To many Apple/Mac fans, Apple is not just a brand name, it is a way of life. The purchase of their products is like an initiation into a fraternal organization. For the purpose of this article, I will refer to it as the Apple Supporters Syndicate or ASS, for brevity. ASS’ members come from all walks of life, from teenagers and stay-at-home moms, to graphic artists and business people. Regardless of their background, these folks have a very aggressive devotion to the brand, seeming almost unnatural to the outsider.
Upon further examination (i.e. Buying an iPod nano), I’ve come to realize that this vigor to the company is bred into them from their initiation. Setting up the Nano was a hassle to say the least. Much harder than ANY other MP3 player I have ever used. The Nano was further from Plug n’ Play and closer to Plug n’ Wait…and wait and wait. The initial wait was due to the unbelievable amount of time it took to convert my entire music library, instead of just being compatible with many file types.
Next, I delved into the world that is iTunes. This software is the least intuitive software I have ever seen. It has almost no organizational features, such as a directory tree so that you can just view your albums only, and not every individual song. With ANY other MP3 player, you can just drag and drop songs or folders from your desktop to your MP3 player, just like you’d copy a normal file on your computer. Additionally, the iTunes software makes it difficult to transfer iTunes music and videos to any other brand of personal media player, and it is also difficult to use music purchased elsewhere on an iPod.
Now this may just be me, I hope it isn’t, but I can’t figure something out: Apple’s hold on the personal media player market seems to be similar, and stronger than Microsoft’s hold on the Operating System market. In 1999, Microsoft was charged with the following:
- Monopolizing the computer operating system market,
- Integrating the Internet Explorer web browser into the operating system in an
attempt to eliminate competition from Netscape, and
- Using its market power to form anticompetitive agreements with producers of related goods.
It seems to me that Apple could be slapped with these charges:
- Monopolizing the portable media player market,
- Integrating and packaging iTunes for use with the iPod in an attempt to eliminate competition from other music services, and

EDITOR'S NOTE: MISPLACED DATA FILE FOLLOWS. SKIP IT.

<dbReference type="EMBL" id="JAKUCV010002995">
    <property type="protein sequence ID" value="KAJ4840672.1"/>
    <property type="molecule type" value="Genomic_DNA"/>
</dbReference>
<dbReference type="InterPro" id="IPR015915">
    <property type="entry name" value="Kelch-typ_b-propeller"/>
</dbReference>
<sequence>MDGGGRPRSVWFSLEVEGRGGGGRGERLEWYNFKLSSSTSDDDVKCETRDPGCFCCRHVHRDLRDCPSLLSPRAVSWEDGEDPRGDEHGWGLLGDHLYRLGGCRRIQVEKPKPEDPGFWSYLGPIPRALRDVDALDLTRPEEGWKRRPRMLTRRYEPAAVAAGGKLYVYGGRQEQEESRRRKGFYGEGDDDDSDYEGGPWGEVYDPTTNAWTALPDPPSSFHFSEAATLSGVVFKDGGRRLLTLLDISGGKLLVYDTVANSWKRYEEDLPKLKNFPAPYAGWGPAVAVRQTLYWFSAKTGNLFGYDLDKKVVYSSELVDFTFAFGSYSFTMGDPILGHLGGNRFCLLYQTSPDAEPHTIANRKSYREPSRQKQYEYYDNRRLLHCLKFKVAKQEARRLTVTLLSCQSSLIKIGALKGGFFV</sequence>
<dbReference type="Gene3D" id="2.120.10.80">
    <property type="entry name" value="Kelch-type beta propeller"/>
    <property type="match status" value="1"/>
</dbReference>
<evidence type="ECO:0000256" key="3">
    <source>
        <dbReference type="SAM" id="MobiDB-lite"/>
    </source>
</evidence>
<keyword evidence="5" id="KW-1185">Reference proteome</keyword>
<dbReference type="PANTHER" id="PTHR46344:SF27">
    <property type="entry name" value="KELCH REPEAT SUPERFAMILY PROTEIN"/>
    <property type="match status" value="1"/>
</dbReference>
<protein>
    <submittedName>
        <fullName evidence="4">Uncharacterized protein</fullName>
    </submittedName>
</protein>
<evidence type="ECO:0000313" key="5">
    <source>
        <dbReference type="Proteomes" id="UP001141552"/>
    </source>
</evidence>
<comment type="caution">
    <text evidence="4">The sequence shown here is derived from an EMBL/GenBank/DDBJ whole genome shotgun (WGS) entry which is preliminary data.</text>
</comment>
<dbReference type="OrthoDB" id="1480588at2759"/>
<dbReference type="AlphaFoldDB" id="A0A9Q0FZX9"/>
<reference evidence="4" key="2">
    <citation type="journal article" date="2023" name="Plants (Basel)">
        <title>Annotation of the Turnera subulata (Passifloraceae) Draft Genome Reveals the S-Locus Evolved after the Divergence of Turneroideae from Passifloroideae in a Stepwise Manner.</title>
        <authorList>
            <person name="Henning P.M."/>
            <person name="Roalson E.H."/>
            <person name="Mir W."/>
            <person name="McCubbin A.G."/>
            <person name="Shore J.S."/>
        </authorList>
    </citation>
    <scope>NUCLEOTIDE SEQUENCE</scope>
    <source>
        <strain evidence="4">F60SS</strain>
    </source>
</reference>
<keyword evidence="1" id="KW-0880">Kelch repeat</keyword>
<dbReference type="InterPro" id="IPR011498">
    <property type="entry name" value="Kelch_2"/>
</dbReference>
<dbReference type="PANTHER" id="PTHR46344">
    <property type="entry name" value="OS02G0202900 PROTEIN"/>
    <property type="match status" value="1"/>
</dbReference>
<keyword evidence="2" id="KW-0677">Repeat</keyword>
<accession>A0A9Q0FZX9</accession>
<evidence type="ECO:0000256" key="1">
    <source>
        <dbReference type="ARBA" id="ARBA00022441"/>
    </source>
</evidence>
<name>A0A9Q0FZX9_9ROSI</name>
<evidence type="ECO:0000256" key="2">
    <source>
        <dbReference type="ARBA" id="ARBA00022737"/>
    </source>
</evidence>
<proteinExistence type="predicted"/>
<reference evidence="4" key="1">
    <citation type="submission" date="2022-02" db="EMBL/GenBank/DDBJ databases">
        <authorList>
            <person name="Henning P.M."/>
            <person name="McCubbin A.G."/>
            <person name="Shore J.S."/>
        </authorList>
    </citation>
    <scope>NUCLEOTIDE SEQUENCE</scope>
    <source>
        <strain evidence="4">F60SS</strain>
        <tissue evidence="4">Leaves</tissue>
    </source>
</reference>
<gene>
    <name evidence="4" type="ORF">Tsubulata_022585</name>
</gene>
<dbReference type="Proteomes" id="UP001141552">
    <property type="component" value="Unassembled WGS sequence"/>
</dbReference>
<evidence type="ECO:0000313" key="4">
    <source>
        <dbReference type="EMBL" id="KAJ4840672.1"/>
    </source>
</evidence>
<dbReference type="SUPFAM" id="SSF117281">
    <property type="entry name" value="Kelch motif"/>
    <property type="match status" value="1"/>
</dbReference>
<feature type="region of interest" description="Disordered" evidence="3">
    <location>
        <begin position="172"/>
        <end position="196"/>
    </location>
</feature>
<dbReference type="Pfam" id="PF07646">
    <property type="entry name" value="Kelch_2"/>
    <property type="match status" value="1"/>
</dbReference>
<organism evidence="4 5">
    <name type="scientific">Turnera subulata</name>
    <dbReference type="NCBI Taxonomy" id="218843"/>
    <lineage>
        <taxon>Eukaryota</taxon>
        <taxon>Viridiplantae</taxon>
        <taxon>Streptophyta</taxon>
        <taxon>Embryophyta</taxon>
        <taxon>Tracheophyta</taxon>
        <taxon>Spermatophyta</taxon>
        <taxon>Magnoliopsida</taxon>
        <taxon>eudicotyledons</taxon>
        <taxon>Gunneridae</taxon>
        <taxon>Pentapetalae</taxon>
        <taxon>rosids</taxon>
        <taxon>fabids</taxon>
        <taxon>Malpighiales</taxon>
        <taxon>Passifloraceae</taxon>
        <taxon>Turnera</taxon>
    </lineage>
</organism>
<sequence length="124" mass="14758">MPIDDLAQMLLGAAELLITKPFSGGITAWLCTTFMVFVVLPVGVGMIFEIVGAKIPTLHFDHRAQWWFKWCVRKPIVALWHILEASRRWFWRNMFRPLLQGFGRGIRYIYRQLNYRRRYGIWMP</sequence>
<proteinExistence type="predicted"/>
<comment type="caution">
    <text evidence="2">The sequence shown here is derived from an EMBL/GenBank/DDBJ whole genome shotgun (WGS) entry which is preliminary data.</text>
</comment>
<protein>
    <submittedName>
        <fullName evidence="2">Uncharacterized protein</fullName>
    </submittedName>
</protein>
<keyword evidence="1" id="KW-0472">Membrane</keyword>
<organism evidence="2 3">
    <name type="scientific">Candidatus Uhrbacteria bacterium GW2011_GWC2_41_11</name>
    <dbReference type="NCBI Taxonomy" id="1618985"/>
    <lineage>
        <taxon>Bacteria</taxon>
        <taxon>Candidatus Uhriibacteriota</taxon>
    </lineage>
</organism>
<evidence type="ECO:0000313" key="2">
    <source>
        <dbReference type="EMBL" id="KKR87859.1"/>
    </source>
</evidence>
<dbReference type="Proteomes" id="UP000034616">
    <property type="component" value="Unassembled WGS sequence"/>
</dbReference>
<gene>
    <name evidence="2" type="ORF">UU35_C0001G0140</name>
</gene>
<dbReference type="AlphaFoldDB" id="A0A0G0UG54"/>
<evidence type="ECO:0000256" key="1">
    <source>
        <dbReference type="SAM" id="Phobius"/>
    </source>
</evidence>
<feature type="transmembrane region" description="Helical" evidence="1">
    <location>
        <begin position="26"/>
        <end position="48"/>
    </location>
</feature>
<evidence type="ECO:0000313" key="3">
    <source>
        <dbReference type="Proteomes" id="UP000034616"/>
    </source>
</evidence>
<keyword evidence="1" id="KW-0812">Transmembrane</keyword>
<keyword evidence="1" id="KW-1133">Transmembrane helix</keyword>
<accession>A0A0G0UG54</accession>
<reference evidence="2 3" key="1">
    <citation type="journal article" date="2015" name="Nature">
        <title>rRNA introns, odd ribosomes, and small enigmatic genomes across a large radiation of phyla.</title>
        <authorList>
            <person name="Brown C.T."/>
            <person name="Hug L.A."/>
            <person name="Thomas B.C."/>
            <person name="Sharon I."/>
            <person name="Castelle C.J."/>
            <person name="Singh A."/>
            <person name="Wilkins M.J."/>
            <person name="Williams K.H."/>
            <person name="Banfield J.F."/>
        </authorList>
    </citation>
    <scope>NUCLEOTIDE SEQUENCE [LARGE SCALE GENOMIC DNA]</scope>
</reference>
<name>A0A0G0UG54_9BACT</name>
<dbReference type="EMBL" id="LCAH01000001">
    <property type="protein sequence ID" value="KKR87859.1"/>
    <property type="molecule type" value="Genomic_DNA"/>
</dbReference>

- Using its market power to form an anticompetitive agreements with producers of music, video, and other related goods.
Many would argue that there are plenty of alternatives to iPods as your personal media player, but you can also say the same about Microsoft. The alternatives being Mac OS, Unix, many flavors of Linux (including Xgl, a new 3-D desktop that is VERY innovative, click here for more details on that), SkyOS, Haiku, Syllable, Visopsys and the list goes on. The same applies with web browsers, there are countless alternatives to Internet Explorer. This being said, what did Microsoft do that Apple hasn’t? There is currently a lawsuit in place against Apple similar to this, however, they aren’t being made out to be the “bad guy” like Microsoft was. Apple’s lawsuit, for the most part, has remained completely under wraps.
I urge those of you out there considering buying an MP3 player or other personal media player, to check out the iPod alternatives before making your purchase. I know that iPod’s are great for some people, just remember that the same may not be true for you. An advantage to not having an iPod, is that you never get the “dependence” on iTunes and other Apple products. Using any non-iPod product typically has a much smaller learning curve, and they all operate quite similarly. So when you are looking for your own personal media player, or if you already use an iPod, don’t let the opinions of ASSs affect your decision. Try them out, and check out the computer interfaces before making your purchase.